Principle of Plain View
The principle of plain view has changed over time. In the case of Harris v. United States, the Court declared the evidence taken as a result of opening the door of a car which is believed to be used by the offender (390 U. S. 234). In this case the plain view doctrine was used upon a card which was plainly viewed when the police officer opened the door of a car which was searched without a valid warrant. The rule, then, is relaxed because the mere opening of the car’s door without a warrant is not considered a violation of the Fourth Amendment.
The plain view doctrine, however, developed in the case of Coolidge v. New Hampshire (403 U. S. 469). In this case, the court stressed the requirement of a valid warrant which is issued by a “neutral and impartial magistrate” (403 U. S. 469). The warrant having issued by the Attorney General made the search warrant invalid. Since the warrant was invalid, the incidental seizure of evidences in plain view was also declared invalid. In here, the court established the condition of the plain view doctrine.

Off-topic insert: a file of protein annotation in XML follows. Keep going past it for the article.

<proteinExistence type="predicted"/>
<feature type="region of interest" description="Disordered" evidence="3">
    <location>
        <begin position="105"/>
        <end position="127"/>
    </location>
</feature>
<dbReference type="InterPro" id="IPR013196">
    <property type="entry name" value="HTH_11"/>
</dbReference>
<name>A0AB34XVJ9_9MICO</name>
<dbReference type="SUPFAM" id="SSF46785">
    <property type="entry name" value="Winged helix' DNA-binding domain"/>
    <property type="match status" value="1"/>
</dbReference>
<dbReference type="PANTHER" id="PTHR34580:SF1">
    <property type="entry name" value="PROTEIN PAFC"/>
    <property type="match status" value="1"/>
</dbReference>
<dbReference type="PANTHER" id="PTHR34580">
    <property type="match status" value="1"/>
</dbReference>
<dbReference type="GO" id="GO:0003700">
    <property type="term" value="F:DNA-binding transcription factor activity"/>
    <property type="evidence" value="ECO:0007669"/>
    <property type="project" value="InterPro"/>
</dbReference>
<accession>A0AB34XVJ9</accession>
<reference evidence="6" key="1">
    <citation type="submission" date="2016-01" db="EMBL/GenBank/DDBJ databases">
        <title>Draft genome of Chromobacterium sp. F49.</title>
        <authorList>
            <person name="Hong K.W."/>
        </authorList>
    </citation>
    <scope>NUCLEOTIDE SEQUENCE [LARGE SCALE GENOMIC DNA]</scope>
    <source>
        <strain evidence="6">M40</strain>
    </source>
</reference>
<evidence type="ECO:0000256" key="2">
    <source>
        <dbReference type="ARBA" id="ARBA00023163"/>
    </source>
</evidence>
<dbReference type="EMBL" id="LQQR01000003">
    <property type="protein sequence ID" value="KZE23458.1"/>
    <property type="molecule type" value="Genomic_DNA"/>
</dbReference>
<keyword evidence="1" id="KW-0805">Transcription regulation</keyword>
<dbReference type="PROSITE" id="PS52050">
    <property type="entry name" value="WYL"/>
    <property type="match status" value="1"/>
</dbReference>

In order that evidences taken in plain view be acceptable in court, it must be taken inadvertently and the officer seizing it should have a lawful right to be in the place being searched (403 U. S. 469). However, the principle set in the Coolidge case was changed in the case of Horton v. California (496 U. S. 128). In this case, the warrant did not mention the search of the weapon. However, the police officer searched beyond on his belief that he might see weapons.
Fortunately, the police found a weapon that led to the conviction of Horton. The court held that the seizure of the weapon did not violate the Fourth Amendment because the condition of plain view does not necessarily be inadvertent as established in the case of Coolidge. It was further stressed that inadvertence of the plain view is not an essential condition of plain view doctrine. Hence, the evidence was accepted as evidence in court.